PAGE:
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The Wedge Guy: More on learning – the grip

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I’m a big believer that the golf swing is much easier to execute if you begin with the proper grip and learn how to put your body in the starting position that promotes a sound golf swing. Today, I want to talk about the grip only.

As you can imagine, I come into contact with hundreds of golfers of all skill levels. One of the universal truths of golf is that it is very rare to see a good player with a bad grip! There are some, for sure, but they are very few and very far between — and they typically have beat so many balls with their poor grip that they’ve found a way to work around it.

But if you want to make the swing easier to learn and repeat, a sound and fundamental hold on the club is mandatory. Whether you prefer an overlap, interlock, or full-finger (not baseball!) grip on the club, the same fundamentals apply. A proper hold on the club allows it to function in the swing in a correct manner, and a bad grip will completely prevent improvement and consistency.

Here are the major grip faults I see most often, in the order of the frequency.

Too tight

Nearly all golfers hold the club too tightly, and it tenses up everything. You must feel that the club is controlled in the last three fingers of the left (upper) hand, and the middle two fingers of the right (lower). If you engage your thumbs and forefingers in “holding” the club, the result will almost be a grip that is too tight. Try this for yourself.  Hold the club in your left hand, and squeeze firmly with just the last three fingers, with the forefinger and thumb off the club entirely. You have good control, but your forearms are not tense. Then begin to squeeze down with your thumb and forefinger and observe the tensing of the entire forearm. This is the way we are made, so the key to preventing tenseness in the arms is to hold the club very lightly with the “pinchers” — the thumbs and forefingers.

Too much right hand on the club

Almost all golfers have the club too far into the palm of the right hand, probably because they are trying to control the path of the clubhead to the ball. But the golf swing is not a hit at the ball – it is a swing of the club — so the proper hold on the club has the grip underneath the pad at the base of the fingers. If you will slide the grip down into your fingers, so that you feel “weak” with the right hand, you will experience increased clubhead speed immediately.

The position of the grip in the left hand

I observe many golfers who have the butt of the grip too far into the pad of the left hand. It’s amazing how much easier it is to release the club through the ball if even 1/4-1/2″ of the butt is beyond the left heel pad. Try this yourself to see what I mean. Swing the club freely with just your left hand and notice the difference in its release from when you hold it in each of the pictured positions. Make that simple little change and you’ll get the club square through impact much easier.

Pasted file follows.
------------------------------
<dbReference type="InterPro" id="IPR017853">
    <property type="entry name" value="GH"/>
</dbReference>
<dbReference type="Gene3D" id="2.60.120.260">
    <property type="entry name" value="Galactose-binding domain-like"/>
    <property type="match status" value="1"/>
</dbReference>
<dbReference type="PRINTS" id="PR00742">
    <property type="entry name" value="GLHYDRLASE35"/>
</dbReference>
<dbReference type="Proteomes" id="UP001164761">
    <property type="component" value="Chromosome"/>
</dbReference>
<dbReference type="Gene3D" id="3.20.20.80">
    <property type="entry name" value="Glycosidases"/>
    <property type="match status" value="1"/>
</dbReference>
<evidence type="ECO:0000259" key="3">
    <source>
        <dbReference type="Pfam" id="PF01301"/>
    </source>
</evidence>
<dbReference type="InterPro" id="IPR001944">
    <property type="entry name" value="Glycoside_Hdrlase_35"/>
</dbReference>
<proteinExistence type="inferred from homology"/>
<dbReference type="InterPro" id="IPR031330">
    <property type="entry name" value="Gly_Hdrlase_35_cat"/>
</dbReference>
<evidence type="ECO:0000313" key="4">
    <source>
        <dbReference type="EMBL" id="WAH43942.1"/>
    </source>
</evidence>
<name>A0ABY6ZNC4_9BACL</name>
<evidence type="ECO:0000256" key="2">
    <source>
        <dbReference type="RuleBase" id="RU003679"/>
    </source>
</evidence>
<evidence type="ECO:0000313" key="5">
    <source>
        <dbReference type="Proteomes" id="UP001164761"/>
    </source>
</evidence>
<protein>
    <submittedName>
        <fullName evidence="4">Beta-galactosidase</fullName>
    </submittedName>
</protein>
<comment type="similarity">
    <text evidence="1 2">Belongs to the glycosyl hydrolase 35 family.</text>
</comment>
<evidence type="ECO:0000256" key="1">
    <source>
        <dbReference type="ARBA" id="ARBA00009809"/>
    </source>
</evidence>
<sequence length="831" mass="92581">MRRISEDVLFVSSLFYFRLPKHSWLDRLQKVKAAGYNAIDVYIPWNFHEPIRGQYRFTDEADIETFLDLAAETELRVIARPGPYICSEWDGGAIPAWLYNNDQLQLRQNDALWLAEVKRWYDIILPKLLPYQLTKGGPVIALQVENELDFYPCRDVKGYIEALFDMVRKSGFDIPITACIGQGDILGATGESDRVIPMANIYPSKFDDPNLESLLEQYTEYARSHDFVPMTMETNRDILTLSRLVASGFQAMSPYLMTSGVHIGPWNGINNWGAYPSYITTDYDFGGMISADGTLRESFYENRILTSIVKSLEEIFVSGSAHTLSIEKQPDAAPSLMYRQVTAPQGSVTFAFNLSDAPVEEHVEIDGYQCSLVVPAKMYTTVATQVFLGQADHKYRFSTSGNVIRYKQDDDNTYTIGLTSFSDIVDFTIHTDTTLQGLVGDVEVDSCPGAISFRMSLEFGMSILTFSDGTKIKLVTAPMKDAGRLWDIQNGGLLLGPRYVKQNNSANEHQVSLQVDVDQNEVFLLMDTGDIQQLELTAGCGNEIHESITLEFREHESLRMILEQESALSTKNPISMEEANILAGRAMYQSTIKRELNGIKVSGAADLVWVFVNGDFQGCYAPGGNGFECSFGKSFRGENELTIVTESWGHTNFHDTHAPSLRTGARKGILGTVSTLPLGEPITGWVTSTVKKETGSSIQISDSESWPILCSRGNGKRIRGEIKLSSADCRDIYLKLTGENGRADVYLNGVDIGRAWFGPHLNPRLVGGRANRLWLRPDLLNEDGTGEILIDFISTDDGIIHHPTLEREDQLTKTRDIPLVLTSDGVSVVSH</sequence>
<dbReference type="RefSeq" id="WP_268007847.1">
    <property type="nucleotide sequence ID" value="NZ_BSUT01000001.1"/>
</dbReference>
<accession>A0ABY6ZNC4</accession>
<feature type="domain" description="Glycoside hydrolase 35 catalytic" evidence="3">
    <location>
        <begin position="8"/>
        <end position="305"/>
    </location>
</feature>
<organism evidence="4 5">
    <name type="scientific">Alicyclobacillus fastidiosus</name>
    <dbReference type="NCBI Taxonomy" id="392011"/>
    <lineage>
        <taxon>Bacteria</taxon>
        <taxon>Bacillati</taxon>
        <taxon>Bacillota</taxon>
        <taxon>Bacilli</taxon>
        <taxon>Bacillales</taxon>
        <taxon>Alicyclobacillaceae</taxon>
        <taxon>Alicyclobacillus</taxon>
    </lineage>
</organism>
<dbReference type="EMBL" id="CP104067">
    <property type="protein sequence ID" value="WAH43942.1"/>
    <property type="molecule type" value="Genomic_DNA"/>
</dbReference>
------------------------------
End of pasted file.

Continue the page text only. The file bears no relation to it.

Mis-aligned hands

By this, I mean that the palms of the two hands are not parallel to each other. Too many golfers have a weak left hand and strong right, or vice versa. The easiest way to learn how to grip the club with your palms aligned properly is to grip a plain old wooden ruler or yardstick. It forces the hands to align together, and shows you how this feels. If you will grip and re-grip a yardstick several times, then grip a club, you’ll see that the learning curve is almost immediate.

So, those are the four fundamentals of a good grip that anyone can learn in their home or office very quickly. A good grip will help any golfer make an immediate improvement to his/her swing!

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Terry Koehler is a fourth generation Texan, a native of a small South Texas town and a graduate of Texas A&M University. He has had a most interesting 40-year career in the golf industry. He has created five start-up companies, ranging from advertising agencies to golf equipment companies. You might remember Reid Lockhart, EIDOLON, SCOR, or his leadership of the reintroduction of Ben Hogan to the golf equipment industry in 2014. For almost 25 years, his wedge designs have stimulated other companies to slightly raise the CG and improve wedge performance. He has just announced the formation of Edison Golf Company and the new Edison Forged wedges, which have been robotically proven to significantly raise the bar for wedge performance. Terry serves as Chairman and Director of Innovation for Edison Golf, which can be seen at www.EdisonWedges.com. Terry has been a prolific equipment designer of over 100 putters and several irons, but many know Koehler as simply “The Wedge Guy”, as he authored over 700 articles on his blog by that name from 2003-2010.

3 Comments

3 Comments

  1. Dana Horton

    Sep 10, 2021 at 10:00 am

    You mentioned ‘pictures’ in the paragraph on positioning the grip in the left hand. I do not see any pictures except the single one at the top. Is there another link?

    Separately, great insights, as always.

  2. Ac strong

    Sep 10, 2021 at 8:52 am

    Great article

  3. Greg V

    Sep 8, 2021 at 10:01 am

    IN the picture above, it looks to me as though the right hand thumb is too much on top of the club. In my experience, there is more of a gap between the right hand thumb and forefinger, and the thumb is more on the left hand side of the club.

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